We drive Toyota's new Corolla Hatch
At last, the car discovers some styling mojo as it emerges from the Auris cocoon fresher and more appealing
It seems like the Toyota Corolla has been with us since Noah was in nappies, and for much of that time it’s stood for much the same things: reliable, conservative transport with an anodyne flavour. Things have changed somewhat.
While I wouldn’t insult anyone’s intelligence by claiming that this car for the masses has suddenly discovered its va-va-voom and is going to start challenging a Mini for charisma, there is a distinct fresh wind blowing through the halls at Toyota (that much was demonstrated by the C-HR sports utility vehicle) and it’s good to see the Corolla getting in on the head-turning action.
There is no RSi revival here harking back to the iconic 4A-GE 1.6l engine of the 1990s, which produced a perky (for the time) 115kW of power and 150Nm of torque. But Toyota has definitely discovered some styling mojo with the new-generation Corolla hatch launched in SA last week. The sedan version will follow in 2020.
The hatch has shed its Auris cocoon to emerge with a fresh-faced look that no longer seems headed straight for the rental-car lot. Lower, sportier, a bit more aggro, it appeals to what Toyota calls stylish but sensible customers. Three new colours — Scarlet Metallic (Red), Oxide Bronze and Caribbean Blue — underline its new-found zest.
Inside too there’s been something of a revolution, with smart soft-touch finishes dominating the cabin, along with some of the most appealingly styled sports seats in the compact hatch segment (Xr model). Covered in leather and suede and finished off with classy brushed metal in the headrests, the front seats not only give the cabin some styling sizzle but they’re very supportive too. One must doff one’s cap to Toyota here.
The car’s slick and modern exterior curves, embellished with LED lights across all grades, could also speak to a boy racer if there were suitable hitting power to match. There isn’t; it’s a humble 1.2lturbo engine fitted across the range, and there’s no prospect of any hot-hatch version on the short-term horizon.
But what it lacks in excitement, the 85kW/185Nm four-cylinder motor makes up for in refinement and easygoing commuting pace. It’s a very smooth unit that’s content to be revved hard, and its smooth-voiced nature led me to inadvertently creep over the 120km/h speed limit a number of times at last week’s media lunch in Cape Town. Our test car was averaging 7.4l/100km.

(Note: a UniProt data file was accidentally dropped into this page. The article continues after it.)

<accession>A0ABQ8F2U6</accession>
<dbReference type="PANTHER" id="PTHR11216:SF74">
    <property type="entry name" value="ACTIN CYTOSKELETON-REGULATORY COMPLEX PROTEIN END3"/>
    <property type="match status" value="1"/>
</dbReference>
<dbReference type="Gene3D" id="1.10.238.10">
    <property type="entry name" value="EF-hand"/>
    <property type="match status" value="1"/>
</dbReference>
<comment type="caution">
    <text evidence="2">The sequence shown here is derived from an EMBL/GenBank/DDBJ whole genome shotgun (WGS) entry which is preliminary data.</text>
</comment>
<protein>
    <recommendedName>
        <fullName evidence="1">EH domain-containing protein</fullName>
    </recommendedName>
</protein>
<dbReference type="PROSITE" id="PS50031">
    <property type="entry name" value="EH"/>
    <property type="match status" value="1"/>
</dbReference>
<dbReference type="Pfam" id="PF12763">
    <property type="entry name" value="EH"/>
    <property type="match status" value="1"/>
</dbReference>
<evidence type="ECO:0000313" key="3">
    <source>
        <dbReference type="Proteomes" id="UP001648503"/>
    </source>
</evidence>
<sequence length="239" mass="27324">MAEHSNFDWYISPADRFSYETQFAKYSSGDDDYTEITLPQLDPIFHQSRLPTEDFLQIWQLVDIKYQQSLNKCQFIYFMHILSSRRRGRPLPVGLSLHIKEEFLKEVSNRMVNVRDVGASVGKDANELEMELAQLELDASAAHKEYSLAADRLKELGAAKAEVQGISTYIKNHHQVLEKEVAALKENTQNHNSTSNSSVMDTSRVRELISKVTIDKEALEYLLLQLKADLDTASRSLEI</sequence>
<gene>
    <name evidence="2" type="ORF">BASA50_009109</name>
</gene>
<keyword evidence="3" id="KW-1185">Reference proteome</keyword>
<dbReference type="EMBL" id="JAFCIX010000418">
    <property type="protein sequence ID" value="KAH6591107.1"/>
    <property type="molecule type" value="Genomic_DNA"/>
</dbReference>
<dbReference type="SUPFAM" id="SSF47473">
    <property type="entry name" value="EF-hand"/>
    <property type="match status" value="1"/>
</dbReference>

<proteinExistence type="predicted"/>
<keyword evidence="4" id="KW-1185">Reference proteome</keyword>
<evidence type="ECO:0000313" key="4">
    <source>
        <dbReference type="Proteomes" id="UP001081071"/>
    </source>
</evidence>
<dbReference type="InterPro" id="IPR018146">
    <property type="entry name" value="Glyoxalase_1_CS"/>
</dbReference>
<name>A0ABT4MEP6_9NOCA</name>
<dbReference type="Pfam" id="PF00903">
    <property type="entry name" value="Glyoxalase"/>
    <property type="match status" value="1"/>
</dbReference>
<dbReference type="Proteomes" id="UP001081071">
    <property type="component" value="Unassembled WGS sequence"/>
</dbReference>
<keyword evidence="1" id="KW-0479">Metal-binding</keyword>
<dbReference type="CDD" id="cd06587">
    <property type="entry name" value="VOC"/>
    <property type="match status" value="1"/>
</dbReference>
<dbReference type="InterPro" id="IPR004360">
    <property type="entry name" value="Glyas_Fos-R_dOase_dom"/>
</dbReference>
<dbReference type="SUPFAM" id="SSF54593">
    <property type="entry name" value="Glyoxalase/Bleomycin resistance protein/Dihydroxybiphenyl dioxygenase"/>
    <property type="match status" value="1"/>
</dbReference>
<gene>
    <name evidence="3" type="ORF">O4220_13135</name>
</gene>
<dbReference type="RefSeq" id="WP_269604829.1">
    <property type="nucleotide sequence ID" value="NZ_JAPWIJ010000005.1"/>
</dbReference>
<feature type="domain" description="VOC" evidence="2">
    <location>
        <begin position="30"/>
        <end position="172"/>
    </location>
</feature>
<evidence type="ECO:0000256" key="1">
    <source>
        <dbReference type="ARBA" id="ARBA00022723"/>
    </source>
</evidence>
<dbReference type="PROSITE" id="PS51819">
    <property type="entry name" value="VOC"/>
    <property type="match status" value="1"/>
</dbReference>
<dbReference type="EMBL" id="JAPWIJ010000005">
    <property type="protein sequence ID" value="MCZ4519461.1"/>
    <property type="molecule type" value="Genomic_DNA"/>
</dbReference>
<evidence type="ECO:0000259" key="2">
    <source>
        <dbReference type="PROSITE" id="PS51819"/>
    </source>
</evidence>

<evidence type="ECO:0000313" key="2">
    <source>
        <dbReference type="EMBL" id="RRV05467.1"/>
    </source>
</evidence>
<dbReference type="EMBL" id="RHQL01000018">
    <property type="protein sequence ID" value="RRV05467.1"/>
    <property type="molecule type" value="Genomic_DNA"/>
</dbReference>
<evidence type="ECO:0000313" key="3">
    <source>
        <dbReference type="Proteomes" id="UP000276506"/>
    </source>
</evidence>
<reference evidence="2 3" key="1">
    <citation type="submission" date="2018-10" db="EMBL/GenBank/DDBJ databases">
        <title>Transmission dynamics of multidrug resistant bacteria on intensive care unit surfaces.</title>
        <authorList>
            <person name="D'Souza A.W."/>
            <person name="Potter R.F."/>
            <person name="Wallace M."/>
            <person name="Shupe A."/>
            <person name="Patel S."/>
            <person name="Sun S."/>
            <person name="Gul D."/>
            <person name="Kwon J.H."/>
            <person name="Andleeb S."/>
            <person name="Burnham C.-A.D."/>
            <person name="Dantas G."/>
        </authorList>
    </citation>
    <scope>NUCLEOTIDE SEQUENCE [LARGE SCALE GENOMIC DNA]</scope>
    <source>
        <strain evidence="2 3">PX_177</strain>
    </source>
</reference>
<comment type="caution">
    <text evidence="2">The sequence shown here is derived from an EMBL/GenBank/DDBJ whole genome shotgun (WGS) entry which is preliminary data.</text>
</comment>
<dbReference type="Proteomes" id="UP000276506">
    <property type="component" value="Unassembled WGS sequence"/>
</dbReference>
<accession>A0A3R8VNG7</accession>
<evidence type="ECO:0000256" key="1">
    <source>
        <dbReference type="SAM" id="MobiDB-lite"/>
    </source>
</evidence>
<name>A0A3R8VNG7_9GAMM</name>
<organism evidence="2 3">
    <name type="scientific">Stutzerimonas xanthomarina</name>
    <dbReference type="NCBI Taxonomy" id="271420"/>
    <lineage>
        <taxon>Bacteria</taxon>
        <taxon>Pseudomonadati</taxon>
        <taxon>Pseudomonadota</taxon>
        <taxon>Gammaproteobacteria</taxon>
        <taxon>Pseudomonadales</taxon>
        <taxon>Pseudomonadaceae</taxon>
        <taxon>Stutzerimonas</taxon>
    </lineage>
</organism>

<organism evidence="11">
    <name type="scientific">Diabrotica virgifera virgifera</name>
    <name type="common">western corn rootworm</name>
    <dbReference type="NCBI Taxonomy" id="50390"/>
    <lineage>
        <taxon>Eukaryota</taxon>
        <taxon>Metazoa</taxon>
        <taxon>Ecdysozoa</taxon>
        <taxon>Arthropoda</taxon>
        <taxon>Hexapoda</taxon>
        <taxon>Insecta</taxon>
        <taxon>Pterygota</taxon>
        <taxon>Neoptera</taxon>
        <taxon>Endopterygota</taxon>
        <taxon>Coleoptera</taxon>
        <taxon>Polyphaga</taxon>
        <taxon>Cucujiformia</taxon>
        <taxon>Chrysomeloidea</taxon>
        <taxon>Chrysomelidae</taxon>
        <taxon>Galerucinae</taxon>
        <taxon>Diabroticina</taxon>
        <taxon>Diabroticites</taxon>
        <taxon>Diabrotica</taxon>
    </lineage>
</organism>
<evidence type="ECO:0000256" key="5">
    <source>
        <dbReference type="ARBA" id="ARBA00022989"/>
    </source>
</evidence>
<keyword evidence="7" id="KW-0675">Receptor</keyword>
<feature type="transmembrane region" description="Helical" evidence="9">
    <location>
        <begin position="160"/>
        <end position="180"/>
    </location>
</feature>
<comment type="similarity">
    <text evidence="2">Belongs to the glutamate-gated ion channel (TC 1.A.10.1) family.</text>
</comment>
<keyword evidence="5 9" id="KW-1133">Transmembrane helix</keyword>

Excitement, no, but it’s all about very acceptable open-road cruisability and overtaking prowess. And the turbocharging means it should perform much the same at high altitude.
The power’s fed to the front wheels in one of two ways: a six-speed manual or a CVT automatic with 10 programmed steps. Both do the job capably; the manual is slick and precise, and the auto is one of the better continuously variable transmissions I’ve experienced. It does drone a little when you’re accelerating up to cruising speeds (which is cured by switching to its 10-speed manual mode) but in general when left to its own devices it performs unobtrusively without the dreaded rubber-band effect.
There’s not enough power to expect any heroic handling, but the Corolla hatch swept neatly through the Cape’s curviest roads, its steering light and accurate. A new multilink rear suspension improves handling stability, steering response and ride comfort. The car felt impressively composed over bumps, and the lengthened wheelbase prevented it from feeling choppy. Refinement is the overriding theme here.
The multilink rear suspension also makes for less intrusion in the load space, allowing for an impressively sized 503lboot with a full-sized spare wheel.
Toyota offers the expected toys, including an automatic key where you merely touch the door handles to lock and unlock the car; a touchscreen infotainment system with USB ports and Bluetooth; and heated seats (these are model dependent), but it’s not overendowed with cutting-edge gizmos or semi-autonomous driving aids. For instance, it has a reversing camera and blind spot alert (in the range-topping Xr model) but unlike a Ford Focus it doesn’t offer a lane-keeping assist.
To keep things simple there are just two grades: Xs and Xr. Seven airbags, ABS brakes and stability control make up the safety spec in both versions.
It’s a Corolla,but not as we've known it. Now we just need some real fire under the bonnet.
Corolla Hatch 1.2T Xs 6MT – R336,800
Corolla Hatch 1.2T Xs CVT – R347,400
Corolla Hatch 1.2T Xr CVT – R367,100
Includes a three-year/100,000km warranty and six services/90,000km service plan and. Service intervals are set at 12 months/15,000km.